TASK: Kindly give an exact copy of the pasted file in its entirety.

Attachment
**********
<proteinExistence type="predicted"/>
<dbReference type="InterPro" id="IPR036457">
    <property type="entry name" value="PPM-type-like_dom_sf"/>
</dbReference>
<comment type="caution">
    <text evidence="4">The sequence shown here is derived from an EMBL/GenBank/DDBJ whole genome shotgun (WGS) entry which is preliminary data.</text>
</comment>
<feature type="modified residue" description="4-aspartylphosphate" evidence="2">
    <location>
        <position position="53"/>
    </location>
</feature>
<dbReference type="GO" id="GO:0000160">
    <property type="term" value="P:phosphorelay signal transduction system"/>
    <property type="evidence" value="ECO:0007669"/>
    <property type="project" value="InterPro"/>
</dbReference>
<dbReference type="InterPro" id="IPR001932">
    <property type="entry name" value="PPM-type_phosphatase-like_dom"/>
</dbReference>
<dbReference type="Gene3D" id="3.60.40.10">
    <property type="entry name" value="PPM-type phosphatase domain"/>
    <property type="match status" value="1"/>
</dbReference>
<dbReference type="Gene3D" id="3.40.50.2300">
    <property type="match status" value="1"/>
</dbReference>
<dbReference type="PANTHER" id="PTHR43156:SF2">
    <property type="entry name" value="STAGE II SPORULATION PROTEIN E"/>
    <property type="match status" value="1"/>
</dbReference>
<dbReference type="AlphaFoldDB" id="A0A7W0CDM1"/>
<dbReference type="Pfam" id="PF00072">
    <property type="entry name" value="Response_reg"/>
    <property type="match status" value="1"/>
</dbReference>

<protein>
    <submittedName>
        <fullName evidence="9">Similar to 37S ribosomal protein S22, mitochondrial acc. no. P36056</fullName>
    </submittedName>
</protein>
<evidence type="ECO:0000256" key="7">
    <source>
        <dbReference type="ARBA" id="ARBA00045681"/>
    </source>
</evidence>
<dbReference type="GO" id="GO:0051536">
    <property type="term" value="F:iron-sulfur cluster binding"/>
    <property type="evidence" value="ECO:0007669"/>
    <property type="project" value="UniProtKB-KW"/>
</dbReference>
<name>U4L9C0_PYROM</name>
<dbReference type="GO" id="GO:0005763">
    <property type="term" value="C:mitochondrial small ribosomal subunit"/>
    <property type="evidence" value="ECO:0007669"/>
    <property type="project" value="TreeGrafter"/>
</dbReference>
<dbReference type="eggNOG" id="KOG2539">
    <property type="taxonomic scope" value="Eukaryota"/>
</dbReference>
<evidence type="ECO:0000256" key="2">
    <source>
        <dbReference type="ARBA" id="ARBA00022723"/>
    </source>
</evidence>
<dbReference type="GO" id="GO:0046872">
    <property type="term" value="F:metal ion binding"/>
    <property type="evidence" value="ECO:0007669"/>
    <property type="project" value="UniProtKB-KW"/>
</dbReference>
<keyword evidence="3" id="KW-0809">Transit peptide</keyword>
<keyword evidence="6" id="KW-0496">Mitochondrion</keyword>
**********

<proteinExistence type="predicted"/>
<dbReference type="InterPro" id="IPR036457">
    <property type="entry name" value="PPM-type-like_dom_sf"/>
</dbReference>
<comment type="caution">
    <text evidence="4">The sequence shown here is derived from an EMBL/GenBank/DDBJ whole genome shotgun (WGS) entry which is preliminary data.</text>
</comment>
<feature type="modified residue" description="4-aspartylphosphate" evidence="2">
    <location>
        <position position="53"/>
    </location>
</feature>
<dbReference type="GO" id="GO:0000160">
    <property type="term" value="P:phosphorelay signal transduction system"/>
    <property type="evidence" value="ECO:0007669"/>
    <property type="project" value="InterPro"/>
</dbReference>
<dbReference type="InterPro" id="IPR001932">
    <property type="entry name" value="PPM-type_phosphatase-like_dom"/>
</dbReference>
<dbReference type="Gene3D" id="3.60.40.10">
    <property type="entry name" value="PPM-type phosphatase domain"/>
    <property type="match status" value="1"/>
</dbReference>
<dbReference type="Gene3D" id="3.40.50.2300">
    <property type="match status" value="1"/>
</dbReference>
<dbReference type="PANTHER" id="PTHR43156:SF2">
    <property type="entry name" value="STAGE II SPORULATION PROTEIN E"/>
    <property type="match status" value="1"/>
</dbReference>
<dbReference type="AlphaFoldDB" id="A0A7W0CDM1"/>
<dbReference type="Pfam" id="PF00072">
    <property type="entry name" value="Response_reg"/>
    <property type="match status" value="1"/>
</dbReference>

<protein>
    <submittedName>
        <fullName evidence="9">Similar to 37S ribosomal protein S22, mitochondrial acc. no. P36056</fullName>
    </submittedName>
</protein>
<evidence type="ECO:0000256" key="7">
    <source>
        <dbReference type="ARBA" id="ARBA00045681"/>
    </source>
</evidence>
<dbReference type="GO" id="GO:0051536">
    <property type="term" value="F:iron-sulfur cluster binding"/>
    <property type="evidence" value="ECO:0007669"/>
    <property type="project" value="UniProtKB-KW"/>
</dbReference>
<name>U4L9C0_PYROM</name>
<dbReference type="GO" id="GO:0005763">
    <property type="term" value="C:mitochondrial small ribosomal subunit"/>
    <property type="evidence" value="ECO:0007669"/>
    <property type="project" value="TreeGrafter"/>
</dbReference>
<dbReference type="eggNOG" id="KOG2539">
    <property type="taxonomic scope" value="Eukaryota"/>
</dbReference>
<evidence type="ECO:0000256" key="2">
    <source>
        <dbReference type="ARBA" id="ARBA00022723"/>
    </source>
</evidence>
<dbReference type="GO" id="GO:0046872">
    <property type="term" value="F:metal ion binding"/>
    <property type="evidence" value="ECO:0007669"/>
    <property type="project" value="UniProtKB-KW"/>
</dbReference>
<keyword evidence="3" id="KW-0809">Transit peptide</keyword>
<keyword evidence="6" id="KW-0496">Mitochondrion</keyword>